The Great Discovery of Professor Fong – a flash steampunk story

The steam shovel shook in Fong Liling’s hands as she pressed it against the earth. Dirt flew back in great clumps, past the pneumatic power tube and the coal-fired engine, onto a carefully positioned spoil heap. There, her students would sift through it all, looking for shards of pottery and ancient coins, evidence of the people who had built this barrow. As chief excavator, she was after something more.

This would all have been easier if the locals weren’t such a superstitious bunch and she could have paid them to do the digging instead of importing this ridiculous machine. But no, they had to keep away from the ancient grave sites, didn’t dare disturb the angry spirits they were sure lived there.

Just thinking about it made Liling roll her eyes.

There was a clang as the spade hit something solid. Liling switched off the power, pushed her goggles up her forehead, and peered into the dirt.

A curved brass plate caught the sunlight streaming through the trees.

Grab your trowels!” Liling shouted to her students. “We’ve got one.”

By mid-afternoon they had unearthed the whole statue. It was the figure of a warrior, clad in a torc and carrying a club, the whole thing made of interlocking metal plates. A winding key protruded from the back, just like in the ancient books Liling had found.

“Perfect,” she whispered as her students strained to get the statue upright.

With a trembling hand, Liling turned the key. She felt the resistance of the spring inside, heard the clunk of gears.

The statue raised a hand, looked at her, then looked at the grave mound.

“We’ve come to free you from the dirt,” Liling said. “To give you the attention you deserve, you marvel.”

She reached up to brush dirt from the statue’s head.

“Come, this way,” she said, pointing in the direction of their camp.

The statue turned, knelt, and started digging into the dirt they had just rescued it from.

“What’s it doing?” asked a nervous looking student.

“I think it’s trying to bury itself,” another replied.

“No need for that,” Liling said. “Whatever your original creators told you, you are too beautiful to stay hidden in the dark. Let us take you back to civilisation.”

The statue kept digging. It was hip deep in loose soil and still going down into the side of the barrow.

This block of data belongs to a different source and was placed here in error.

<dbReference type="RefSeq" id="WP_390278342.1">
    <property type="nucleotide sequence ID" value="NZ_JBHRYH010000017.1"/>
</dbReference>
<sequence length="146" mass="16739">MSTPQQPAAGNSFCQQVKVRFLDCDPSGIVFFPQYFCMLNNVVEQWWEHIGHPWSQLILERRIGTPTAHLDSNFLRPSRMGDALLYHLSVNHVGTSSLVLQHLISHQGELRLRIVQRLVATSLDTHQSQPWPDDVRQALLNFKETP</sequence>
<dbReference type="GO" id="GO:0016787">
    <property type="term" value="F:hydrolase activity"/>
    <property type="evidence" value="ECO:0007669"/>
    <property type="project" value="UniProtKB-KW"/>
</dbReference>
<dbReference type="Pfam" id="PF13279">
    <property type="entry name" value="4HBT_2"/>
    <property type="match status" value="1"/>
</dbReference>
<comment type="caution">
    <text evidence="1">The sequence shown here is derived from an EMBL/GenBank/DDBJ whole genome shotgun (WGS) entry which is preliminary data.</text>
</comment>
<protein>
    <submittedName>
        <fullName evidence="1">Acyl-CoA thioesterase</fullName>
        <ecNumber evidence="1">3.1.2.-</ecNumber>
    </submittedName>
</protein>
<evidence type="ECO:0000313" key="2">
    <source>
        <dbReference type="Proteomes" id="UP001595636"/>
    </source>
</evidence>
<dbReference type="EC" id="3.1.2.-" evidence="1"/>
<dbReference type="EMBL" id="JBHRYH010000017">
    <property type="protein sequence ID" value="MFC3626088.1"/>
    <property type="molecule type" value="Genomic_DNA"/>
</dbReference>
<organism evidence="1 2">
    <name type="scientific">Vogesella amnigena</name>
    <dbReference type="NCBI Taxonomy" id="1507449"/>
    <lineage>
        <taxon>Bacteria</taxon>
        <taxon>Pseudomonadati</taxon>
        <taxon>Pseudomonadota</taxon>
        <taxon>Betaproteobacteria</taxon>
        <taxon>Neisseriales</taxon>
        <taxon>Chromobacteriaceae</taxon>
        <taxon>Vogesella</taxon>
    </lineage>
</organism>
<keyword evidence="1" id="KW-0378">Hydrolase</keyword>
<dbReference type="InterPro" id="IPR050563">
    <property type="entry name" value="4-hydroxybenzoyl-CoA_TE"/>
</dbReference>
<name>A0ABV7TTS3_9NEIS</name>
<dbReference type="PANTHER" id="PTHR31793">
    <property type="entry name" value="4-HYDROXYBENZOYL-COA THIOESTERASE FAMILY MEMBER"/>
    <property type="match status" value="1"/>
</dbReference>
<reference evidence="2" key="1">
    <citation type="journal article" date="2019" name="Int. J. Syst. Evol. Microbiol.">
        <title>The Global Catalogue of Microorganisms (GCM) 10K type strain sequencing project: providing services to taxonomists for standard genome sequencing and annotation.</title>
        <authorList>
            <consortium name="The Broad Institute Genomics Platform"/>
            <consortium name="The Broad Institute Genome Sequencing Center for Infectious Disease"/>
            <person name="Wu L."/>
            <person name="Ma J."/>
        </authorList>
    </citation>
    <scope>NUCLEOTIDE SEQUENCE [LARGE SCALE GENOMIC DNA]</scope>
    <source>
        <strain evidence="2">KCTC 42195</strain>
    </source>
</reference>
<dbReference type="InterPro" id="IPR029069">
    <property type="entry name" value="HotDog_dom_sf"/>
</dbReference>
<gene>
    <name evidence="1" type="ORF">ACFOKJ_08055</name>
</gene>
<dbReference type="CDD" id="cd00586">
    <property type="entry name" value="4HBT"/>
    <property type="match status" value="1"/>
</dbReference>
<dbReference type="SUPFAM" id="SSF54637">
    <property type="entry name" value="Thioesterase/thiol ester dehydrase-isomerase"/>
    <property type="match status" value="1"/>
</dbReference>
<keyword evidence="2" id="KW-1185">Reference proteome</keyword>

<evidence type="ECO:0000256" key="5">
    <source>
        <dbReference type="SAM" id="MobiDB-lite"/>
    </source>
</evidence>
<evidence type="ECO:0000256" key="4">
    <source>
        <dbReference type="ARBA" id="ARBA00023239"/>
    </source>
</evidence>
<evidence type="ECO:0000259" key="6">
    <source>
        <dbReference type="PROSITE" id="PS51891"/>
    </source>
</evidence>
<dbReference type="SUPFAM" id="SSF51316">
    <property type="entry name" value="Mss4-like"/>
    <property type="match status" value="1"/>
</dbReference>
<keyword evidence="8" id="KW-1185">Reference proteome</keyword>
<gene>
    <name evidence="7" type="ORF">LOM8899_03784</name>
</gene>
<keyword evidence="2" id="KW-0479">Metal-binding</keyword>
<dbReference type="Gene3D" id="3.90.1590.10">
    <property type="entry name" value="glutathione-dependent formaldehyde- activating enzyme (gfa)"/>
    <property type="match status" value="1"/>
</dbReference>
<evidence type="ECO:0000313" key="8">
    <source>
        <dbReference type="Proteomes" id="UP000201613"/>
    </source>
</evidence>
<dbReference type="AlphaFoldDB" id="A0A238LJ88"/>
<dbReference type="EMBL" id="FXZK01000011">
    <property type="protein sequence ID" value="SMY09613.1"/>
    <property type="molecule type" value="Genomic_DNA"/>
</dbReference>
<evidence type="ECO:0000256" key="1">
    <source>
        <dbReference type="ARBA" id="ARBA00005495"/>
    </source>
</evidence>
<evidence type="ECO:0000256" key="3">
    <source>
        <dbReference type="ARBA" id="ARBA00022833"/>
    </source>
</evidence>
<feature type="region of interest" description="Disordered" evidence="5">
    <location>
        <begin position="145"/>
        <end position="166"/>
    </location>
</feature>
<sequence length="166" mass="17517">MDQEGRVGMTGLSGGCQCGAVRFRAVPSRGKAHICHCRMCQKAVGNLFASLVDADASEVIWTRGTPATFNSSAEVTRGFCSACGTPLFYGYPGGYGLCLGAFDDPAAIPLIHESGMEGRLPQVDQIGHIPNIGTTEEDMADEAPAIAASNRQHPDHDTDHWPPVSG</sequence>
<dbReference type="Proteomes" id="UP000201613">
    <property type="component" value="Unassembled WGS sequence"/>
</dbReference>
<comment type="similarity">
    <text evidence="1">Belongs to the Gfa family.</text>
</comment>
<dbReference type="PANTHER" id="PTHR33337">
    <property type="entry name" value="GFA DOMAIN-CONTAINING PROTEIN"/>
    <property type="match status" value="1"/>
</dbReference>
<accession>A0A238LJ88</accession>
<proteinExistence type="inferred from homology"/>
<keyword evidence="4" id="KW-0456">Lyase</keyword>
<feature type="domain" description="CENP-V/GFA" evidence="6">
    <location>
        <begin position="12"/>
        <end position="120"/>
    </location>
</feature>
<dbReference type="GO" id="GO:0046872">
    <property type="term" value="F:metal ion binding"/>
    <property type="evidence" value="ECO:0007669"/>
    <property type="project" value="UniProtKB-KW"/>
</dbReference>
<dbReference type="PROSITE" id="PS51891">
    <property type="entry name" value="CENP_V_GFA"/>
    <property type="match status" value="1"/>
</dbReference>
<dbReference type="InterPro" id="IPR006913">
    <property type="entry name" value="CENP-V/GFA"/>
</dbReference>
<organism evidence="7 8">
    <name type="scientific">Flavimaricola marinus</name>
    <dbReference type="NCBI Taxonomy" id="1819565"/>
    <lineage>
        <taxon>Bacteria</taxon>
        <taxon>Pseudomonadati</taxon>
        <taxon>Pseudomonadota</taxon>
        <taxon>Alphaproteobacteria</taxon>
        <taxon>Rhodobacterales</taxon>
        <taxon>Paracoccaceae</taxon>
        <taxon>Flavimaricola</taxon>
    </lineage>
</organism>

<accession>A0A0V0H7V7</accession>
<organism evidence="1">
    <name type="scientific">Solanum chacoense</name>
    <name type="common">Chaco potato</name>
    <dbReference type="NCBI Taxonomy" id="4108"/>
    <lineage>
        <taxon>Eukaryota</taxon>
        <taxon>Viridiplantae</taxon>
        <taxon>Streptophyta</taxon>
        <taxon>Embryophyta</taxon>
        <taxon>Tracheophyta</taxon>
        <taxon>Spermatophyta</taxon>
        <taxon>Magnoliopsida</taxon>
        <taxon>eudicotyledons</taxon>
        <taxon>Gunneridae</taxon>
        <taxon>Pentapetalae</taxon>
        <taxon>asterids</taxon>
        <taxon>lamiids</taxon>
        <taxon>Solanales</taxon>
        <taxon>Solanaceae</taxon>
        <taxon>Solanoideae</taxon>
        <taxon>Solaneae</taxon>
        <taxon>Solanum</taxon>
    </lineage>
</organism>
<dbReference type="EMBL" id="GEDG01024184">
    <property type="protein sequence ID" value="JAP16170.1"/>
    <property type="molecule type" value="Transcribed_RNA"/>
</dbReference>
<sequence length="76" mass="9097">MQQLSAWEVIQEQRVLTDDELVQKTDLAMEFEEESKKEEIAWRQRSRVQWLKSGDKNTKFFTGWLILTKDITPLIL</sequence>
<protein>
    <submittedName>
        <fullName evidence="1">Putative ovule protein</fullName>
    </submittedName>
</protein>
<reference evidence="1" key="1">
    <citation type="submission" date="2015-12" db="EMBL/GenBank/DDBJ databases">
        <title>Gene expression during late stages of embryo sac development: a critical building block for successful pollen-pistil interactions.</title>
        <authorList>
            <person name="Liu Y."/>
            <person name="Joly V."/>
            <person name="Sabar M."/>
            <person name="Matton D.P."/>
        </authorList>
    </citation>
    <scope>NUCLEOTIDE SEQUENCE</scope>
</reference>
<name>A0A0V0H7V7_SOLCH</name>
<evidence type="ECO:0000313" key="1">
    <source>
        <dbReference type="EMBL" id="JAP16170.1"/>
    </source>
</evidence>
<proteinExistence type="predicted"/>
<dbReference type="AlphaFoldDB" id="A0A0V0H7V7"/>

“Well done, you can dig,” Liling said, grabbing the statue’s shoulder and trying to turn it around. “Now come dig in a museum.”

The machine shook her off and kept digging.

“You are mine and you will come with me!”

Liling grabbed the statue around the middle and started dragging it back, its heels leaving scars in the ground.

The statue swivelled around its waist, wrapped an arm around Liling, and lifted her off her feet, clamping her against its chest.

“Stop that!” she screeched. “Stop that this instant!”

The statue strode back into its hole and started digging with its free hand. Dirt tumbled around them as the hole threatened to collapse on Liling. There was dirt in her hair, dirt down her shirt, dirt in her mouth as she opened it to protest.

“Help me!” she shouted. “This thing has gone mad.”

Her students rushed forward. Some tried to grapple with the machine while others tugged at Liling’s legs, almost pulling down her trousers. The edges of metal plates scraped against her chest as she was dragged free and fell in a tousled mess in the dirt.

“This is not funny,” she snapped, seeing the looks on some of her student’s faces.

She looked up at the machine. It kept digging but turned its head to look at her. A single brass eyebrow pivoted up and then back down.

“Fine, you’ve made your point.” Liling stood and brushed off the dirt. “You can stay in your filthy hole. I’m sure there are other sites we could be digging.”

One of the students frowned.

“What will we tell the university?” he asked.

Liling considered her options, wondering which would leave her with the most dignity.

“We will tell them that this place was haunted,” she said.


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